Probelm statement: Reverse a doubly linked list using recursion

A doubly linked list is a data structure where each node has a pointer to the previous node as well as a pointer to the next node in the list. In this problem, we are given a doubly linked list and we need to reverse it using recursion.

The idea behind reversing a doubly linked list using recursion is to recursively swap the next and previous pointers of each node until we reach the end of the list. We start by swapping the next and previous pointers of the head node, and then recursively swap the pointers of the next node until we reach the end of the list.

Once we reach the end of the list, the last node becomes the new head of the reversed list. We need to handle this special case by updating the head pointer to point to the last node of the original list.

By using recursion, we avoid the need to traverse the list multiple times, making this approach more efficient than a non-recursive solution.

### Reverse a doubly linked list in Java

``````class Node {
int data;
Node prev, next;

Node(int data) {
this.data = data;
prev = next = null;
}
}

void reverse(Node node) {
if (node == null) {
return;
}
Node temp = node.next;
node.next = node.prev;
node.prev = temp;
if (node.prev == null) {
return;
}
reverse(node.prev);
}
}
``````

In the above Java code snippet, we define a `Node` class to represent each node in the doubly linked list. Each `Node` has an integer `data` field as well as pointers `prev` and `next` to the previous and next nodes in the list, respectively.

We also define a `DoublyLinkedList` class with a `head` field to point to the first node of the list. The `reverse` method takes a node as input and recursively reverses the list by swapping the `prev` and `next` pointers of each node until we reach the end of the list.

We start by checking if the input `node` is `null`. If it is, we set the `head` to `null` to indicate that the list is empty and return. Otherwise, we swap the `prev` and `next` pointers of the `node`, and then recursively call the `reverse` method with the `prev` node until we reach the end of the list.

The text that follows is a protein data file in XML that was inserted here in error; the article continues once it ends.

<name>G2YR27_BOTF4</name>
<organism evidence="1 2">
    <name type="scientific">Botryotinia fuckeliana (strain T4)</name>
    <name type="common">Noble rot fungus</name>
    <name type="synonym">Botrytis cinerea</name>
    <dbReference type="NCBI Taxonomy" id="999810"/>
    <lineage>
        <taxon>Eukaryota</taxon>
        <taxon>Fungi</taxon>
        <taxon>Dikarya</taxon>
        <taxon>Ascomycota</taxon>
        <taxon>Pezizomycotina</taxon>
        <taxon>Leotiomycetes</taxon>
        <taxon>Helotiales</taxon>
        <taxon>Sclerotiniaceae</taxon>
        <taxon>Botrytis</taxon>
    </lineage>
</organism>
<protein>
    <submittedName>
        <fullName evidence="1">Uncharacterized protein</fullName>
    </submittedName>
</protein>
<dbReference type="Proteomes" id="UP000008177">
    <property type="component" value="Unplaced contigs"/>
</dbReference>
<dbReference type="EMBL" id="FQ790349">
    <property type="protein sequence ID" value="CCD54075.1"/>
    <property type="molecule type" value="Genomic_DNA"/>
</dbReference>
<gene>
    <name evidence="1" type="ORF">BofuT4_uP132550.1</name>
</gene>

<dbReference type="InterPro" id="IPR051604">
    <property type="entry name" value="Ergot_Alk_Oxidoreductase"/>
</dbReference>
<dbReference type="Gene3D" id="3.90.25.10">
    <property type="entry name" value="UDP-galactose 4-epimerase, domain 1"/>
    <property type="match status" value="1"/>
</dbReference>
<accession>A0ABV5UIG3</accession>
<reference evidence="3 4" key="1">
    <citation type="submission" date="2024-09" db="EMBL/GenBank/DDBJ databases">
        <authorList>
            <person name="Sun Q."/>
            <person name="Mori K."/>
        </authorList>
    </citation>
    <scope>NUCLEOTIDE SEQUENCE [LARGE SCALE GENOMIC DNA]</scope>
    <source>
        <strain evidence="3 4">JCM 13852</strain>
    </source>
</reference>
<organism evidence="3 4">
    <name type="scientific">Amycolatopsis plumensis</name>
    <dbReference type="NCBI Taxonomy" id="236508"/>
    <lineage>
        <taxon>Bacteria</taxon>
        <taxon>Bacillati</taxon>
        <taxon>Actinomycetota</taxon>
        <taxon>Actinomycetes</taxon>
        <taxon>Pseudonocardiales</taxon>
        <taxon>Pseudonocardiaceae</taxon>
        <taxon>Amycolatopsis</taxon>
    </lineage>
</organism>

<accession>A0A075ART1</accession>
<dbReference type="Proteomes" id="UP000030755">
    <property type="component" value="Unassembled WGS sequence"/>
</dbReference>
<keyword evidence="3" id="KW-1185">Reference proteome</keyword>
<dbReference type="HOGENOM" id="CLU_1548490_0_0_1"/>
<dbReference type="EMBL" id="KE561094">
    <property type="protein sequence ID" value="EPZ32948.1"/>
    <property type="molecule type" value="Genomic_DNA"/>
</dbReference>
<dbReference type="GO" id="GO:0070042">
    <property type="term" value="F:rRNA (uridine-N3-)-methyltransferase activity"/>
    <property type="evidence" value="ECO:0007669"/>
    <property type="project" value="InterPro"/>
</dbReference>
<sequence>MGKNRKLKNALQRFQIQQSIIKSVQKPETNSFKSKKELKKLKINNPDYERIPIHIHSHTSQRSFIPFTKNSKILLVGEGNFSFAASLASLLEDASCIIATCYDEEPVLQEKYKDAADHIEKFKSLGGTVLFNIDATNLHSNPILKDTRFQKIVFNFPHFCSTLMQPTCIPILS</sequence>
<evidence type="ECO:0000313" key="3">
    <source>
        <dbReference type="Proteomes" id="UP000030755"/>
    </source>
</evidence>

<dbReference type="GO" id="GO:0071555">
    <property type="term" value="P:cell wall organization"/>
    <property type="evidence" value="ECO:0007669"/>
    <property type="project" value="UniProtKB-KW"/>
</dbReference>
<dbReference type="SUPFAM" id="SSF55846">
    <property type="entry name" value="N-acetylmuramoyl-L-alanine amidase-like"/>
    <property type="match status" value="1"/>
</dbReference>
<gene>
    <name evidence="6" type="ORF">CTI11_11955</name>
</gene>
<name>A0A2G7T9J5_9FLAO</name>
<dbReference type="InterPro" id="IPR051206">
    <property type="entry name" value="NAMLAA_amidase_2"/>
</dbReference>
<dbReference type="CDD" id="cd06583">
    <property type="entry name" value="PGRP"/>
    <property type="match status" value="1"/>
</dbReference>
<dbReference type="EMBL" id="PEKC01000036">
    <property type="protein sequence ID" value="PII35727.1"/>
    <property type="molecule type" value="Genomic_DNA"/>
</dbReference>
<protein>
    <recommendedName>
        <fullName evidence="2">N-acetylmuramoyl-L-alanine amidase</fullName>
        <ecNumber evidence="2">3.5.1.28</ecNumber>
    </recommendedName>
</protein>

Once we reach the end of the list, we update the `head` pointer to point to the last node of the original list (which is now the first node of the reversed list).

### Reverse a doubly linked list in Python

``````class Node:
def __init__(self, data):
self.data = data
self.prev = None
self.next = None

def __init__(self):

def reverse(self, node):
if node is None:
return
temp = node.next
node.next = node.prev
node.prev = temp
if node.prev is None:
return
self.reverse(node.prev)
``````

In the above Python code snippet, we define a `Node` class to represent each node in the doubly linked list. Each `Node` has an integer `data` field as well as pointers `prev` and `next` to the previous and next nodes in the list, respectively.

We also define a `DoublyLinkedList` class with a `head` field to point to the first node of the list. The `reverse` method takes a node as input and recursively reverses the list by swapping the `prev` and `next` pointers of each node until we reach the end of the list.

We start by checking if the input `node` is `None`. If it is, we set the `head` to `None` to indicate that the list is empty and return. Otherwise, we swap the `prev` and `next` pointers of the `node`, and then recursively call the `reverse` method with the `prev` node until we reach the end of the list.

Once we reach the end of the list, we update the `head` pointer to point to the last node of the original list (which is now the first node of the reversed list).

### Reverse a doubly linked list in JavaScript

``````class Node {